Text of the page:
Washington State-Oregon: Teams Traveling Same Road

Lew WrightSenior Writer ISeptember 24, 2008

We're just a few days away from the annual Homecoming Game for Washington State.  Yes, there's excitement in the air.  Then again, that's always the case when it comes to Cougar football and their loyal fans.

There will be dancing after the game.  

There will be a king and queen selected from a royal court for coronation.

There will be a Pac-10 matchup between two schools that have more in common than they ever wanted.

Coach Mike Bellotti will bring his Oregon Ducks to Pullman as heavy favorites to defeat Coach Paul Wulff and his Cougs.  The betting line has Oregon almost a three-touchdown favorite on the road.  On the road, my friends!  Yikes!

One thing both teams have in common is the fact that their strength is in defense.

Common, yes indeed.  Comparable?  Not really.

The Ducks can make a strong argument that they have the most talented defensive secondary in the nation.  Not in the Pac-10, in the nation.  From an athletic standpoint, Oregon's D-backs are superior to those lining up in the Cougar secondary.  So much for any commonality there.

Both teams have disappointed their fans thus far.  

Oregon had valid aspirations to win a conference title this year.  The Ducks got off to the right start by handing rival Washington and overmatched Utah State defeats on their home field turf.

But the offense sputtered on the road against Purdue.  Oregon was lucky to come away with an overtime victory.  The lucky streak ended last week when Boise State easily defeated the Ducks in Eugene.

Washington State wasn't expected to win their season opener against Oklahoma State.  They didn't.  WSU wasn't expected to get blown out by Cal.  They were.  The Cougs were expected to pick up a win against Baylor.  Nope.

By the time Portland State rolled into Pullman last weekend, people were wondering if WSU would pick up their first win.  On that note, they finally did.

The fact that WSU is 1-3 on the season isn't what disappoints some. It's the fact that all three losses were total knockouts.  Referees would have stopped all three contests if boxing rules were in effect.

Both teams have been plagued with injuries at the quarterback position.  The case for Washington State is much more poignant than that of Oregon.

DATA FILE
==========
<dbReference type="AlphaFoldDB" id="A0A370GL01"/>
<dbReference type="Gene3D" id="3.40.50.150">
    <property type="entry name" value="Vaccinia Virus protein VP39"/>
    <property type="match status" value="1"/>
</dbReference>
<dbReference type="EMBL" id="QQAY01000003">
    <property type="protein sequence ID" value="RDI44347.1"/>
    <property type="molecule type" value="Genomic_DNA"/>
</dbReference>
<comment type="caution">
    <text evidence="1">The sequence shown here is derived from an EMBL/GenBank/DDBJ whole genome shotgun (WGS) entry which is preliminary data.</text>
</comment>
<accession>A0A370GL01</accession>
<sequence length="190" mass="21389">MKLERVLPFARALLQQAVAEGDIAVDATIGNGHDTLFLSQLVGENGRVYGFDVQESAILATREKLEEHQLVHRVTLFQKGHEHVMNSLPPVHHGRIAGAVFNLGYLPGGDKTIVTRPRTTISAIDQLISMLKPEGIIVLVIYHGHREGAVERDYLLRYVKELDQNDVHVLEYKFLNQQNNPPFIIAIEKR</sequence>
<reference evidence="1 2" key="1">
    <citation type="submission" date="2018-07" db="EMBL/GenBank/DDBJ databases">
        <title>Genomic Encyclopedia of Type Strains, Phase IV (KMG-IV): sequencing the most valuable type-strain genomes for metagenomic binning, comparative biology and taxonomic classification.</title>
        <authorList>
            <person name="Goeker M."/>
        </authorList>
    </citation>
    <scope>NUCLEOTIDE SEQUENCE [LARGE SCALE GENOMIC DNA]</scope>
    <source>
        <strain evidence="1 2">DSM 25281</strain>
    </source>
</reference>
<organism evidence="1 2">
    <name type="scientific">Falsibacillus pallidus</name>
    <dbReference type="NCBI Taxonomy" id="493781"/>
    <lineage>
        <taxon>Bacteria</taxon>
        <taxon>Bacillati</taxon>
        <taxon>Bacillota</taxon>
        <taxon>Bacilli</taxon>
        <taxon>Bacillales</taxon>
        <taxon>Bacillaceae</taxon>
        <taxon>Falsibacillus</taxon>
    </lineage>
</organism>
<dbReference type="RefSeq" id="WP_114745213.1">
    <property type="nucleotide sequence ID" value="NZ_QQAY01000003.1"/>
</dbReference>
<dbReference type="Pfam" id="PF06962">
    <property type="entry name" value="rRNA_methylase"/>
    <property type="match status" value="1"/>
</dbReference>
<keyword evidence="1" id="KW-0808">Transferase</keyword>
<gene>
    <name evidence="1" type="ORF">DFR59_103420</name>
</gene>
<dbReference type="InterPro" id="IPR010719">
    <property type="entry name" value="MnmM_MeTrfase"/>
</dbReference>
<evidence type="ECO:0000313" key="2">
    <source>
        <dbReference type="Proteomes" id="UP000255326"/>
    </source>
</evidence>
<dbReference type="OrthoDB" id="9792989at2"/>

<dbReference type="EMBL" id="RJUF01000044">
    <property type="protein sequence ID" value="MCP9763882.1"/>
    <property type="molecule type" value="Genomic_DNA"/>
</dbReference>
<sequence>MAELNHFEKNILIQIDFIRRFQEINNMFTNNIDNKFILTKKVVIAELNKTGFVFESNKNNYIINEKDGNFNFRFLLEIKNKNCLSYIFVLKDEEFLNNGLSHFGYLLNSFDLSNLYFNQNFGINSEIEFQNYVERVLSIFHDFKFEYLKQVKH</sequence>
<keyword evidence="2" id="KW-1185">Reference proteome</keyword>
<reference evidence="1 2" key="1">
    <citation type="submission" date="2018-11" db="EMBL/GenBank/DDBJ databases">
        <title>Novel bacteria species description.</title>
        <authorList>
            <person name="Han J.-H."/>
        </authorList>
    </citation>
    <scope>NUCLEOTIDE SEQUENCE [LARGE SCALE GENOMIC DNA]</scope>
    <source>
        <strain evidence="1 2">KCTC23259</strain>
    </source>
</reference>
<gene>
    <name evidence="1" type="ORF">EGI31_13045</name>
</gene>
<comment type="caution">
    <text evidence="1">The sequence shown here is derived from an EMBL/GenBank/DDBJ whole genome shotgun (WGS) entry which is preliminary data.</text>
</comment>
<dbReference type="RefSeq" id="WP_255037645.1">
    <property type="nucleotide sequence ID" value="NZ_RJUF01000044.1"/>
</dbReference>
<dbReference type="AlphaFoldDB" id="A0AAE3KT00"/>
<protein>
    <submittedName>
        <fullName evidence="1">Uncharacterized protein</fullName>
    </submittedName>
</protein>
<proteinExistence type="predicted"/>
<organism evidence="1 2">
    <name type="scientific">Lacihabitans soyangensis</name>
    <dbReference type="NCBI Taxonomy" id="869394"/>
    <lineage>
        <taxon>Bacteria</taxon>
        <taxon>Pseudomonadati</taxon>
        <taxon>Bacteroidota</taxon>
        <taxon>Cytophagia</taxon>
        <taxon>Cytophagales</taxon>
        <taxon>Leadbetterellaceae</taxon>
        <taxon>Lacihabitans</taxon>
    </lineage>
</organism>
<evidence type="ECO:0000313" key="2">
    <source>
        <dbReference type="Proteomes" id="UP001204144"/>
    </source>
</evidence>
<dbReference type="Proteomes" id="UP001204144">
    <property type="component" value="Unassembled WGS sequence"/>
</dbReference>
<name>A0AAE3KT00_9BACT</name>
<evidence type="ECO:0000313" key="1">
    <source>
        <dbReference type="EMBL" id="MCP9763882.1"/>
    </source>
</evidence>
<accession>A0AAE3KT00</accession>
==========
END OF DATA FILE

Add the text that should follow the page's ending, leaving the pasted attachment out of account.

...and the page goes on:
Gary Rogers was "the man" at quarterback coming out of spring ball.  Rogers was the starter after a humbling loss to Oklahoma State.  Rogers was forced to revert to the role of backup against both Baylor and Portland State.

The fifth-year senior never pouted, whined, or acted out in immature ways over the span of his years at WSU.  Rogers has been a model student, player, and citizen.

After a defensive lineman took out frustration with a late hit on Rogers last Saturday, there was a collective gasp across Cougar Nation.  Good news though: He walked out of the hospital the next day.  The bad news: Gary Rogers' days of playing collegiate football are over.

Two weeks into the season, Kevin Lopina became "the man."  Lopina was a little shaky in his first start against Baylor but showed promise.  He got off to a very nice start against PSU—a very nice start.

When his running back missed an assignment, Lopina took a hit from the blindside that knocked him out of the game.  It may have knocked him out for the season—just like Rogers.

Lopina mirrors Rogers in other ways.  He's a solid student, player, and citizen.  Unlike Rogers, he'll be back.  If not this season, next year.

The story of quarterback for Washington State explains why the Cougs are picked to lose this Saturday by nearly three touchdowns.

If there's one thing Cougar Nation knows, it's this: Expect the unexpected.

Do you think the Cougs will surprise folks this Saturday?

You think?